Along with a few others, he stood for me as a personification of ecosocialism. I am still learning about the future he left behind.
This interview with John Molyneux, conducted by Leo Zeilig for the Review of African Political Economy (roape.net), was published on the Global Ecosocialist Network website in February 2020.
Can you tell readers of roape.net about yourself? Your background, activism and politics.
I was born in Britain in 1948 and became a socialist activist and Marxist in 1968 through the struggle against the Vietnam War, the student revolt and May ’68 in Paris. I joined the International Socialists in June of that year. I have remained active ever since. From the mid- seventies onwards I began writing in the field of Marxist theory, publishing Marxism and the Party (1978) and What is the Real Marxist Tradition? (1983) and other books, pamphlets and articles. Since the late nineties I also started writing about art and have a book on The Dialectics of Art coming out later this year.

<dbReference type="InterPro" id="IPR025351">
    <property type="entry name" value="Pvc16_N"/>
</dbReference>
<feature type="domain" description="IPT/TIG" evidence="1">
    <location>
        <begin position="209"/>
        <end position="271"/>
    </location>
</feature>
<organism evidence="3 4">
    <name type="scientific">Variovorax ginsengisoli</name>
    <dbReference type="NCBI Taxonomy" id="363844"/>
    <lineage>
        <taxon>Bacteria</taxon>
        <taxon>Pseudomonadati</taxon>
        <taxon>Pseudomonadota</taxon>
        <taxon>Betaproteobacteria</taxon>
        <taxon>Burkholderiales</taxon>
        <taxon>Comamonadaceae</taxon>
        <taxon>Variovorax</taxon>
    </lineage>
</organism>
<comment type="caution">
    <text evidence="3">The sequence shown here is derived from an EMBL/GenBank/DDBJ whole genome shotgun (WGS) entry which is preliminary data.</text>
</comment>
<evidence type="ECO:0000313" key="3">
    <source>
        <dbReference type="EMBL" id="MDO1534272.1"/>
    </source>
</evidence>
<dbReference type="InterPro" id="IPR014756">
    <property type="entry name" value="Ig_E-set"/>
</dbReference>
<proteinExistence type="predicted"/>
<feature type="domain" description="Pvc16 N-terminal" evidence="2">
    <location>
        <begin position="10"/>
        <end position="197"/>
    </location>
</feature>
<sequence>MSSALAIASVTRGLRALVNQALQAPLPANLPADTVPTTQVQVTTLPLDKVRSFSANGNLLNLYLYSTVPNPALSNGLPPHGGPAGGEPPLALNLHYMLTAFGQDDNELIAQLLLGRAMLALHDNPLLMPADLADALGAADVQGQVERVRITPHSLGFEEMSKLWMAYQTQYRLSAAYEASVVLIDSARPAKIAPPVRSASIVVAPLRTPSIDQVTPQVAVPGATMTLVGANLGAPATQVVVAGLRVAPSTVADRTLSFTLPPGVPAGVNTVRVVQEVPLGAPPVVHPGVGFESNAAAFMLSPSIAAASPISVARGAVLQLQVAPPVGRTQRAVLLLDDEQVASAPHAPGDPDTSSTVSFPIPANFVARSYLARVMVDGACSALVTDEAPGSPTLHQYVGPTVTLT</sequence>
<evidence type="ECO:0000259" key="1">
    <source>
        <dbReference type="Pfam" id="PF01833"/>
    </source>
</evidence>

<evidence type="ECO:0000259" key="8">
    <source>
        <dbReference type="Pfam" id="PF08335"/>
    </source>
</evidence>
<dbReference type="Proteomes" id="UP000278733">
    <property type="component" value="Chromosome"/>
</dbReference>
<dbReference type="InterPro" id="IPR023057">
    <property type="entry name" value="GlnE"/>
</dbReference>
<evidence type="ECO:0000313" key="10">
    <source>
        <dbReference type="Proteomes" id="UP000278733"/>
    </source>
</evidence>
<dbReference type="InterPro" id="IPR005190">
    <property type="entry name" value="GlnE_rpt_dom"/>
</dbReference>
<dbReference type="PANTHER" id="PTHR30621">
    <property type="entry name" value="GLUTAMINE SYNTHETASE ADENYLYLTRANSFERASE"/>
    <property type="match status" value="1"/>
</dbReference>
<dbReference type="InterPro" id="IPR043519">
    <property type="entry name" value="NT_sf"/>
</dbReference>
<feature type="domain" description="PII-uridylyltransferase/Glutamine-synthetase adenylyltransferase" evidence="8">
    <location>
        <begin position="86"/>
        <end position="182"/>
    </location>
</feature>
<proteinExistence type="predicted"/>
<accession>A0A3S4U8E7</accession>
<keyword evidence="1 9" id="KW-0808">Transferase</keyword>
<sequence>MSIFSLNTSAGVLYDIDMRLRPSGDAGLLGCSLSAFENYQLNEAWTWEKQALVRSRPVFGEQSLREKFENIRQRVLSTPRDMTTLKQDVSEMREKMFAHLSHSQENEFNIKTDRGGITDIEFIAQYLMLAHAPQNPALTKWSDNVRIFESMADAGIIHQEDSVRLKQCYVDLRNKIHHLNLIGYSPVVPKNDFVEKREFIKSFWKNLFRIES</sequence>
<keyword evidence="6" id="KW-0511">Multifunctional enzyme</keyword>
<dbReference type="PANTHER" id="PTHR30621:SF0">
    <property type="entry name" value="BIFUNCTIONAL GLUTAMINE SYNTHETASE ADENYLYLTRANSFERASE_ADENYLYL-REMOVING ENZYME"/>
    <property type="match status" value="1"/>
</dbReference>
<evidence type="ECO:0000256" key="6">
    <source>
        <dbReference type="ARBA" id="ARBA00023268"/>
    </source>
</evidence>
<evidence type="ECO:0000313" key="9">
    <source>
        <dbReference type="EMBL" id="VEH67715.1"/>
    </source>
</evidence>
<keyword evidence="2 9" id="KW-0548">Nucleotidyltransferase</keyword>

From 1975 to 2010 I was a teacher at various levels in the city of Portsmouth – secondary school, further education and then in the School of Art at Portsmouth University. In 2010 I retired and moved to Dublin where I have continued to be an activist with People Before Profit and a writer, publishing books on Anarchism, the media, Marxist philosophy and Lenin for Today. I have also served as the founder and editor of the Irish Marxist Review.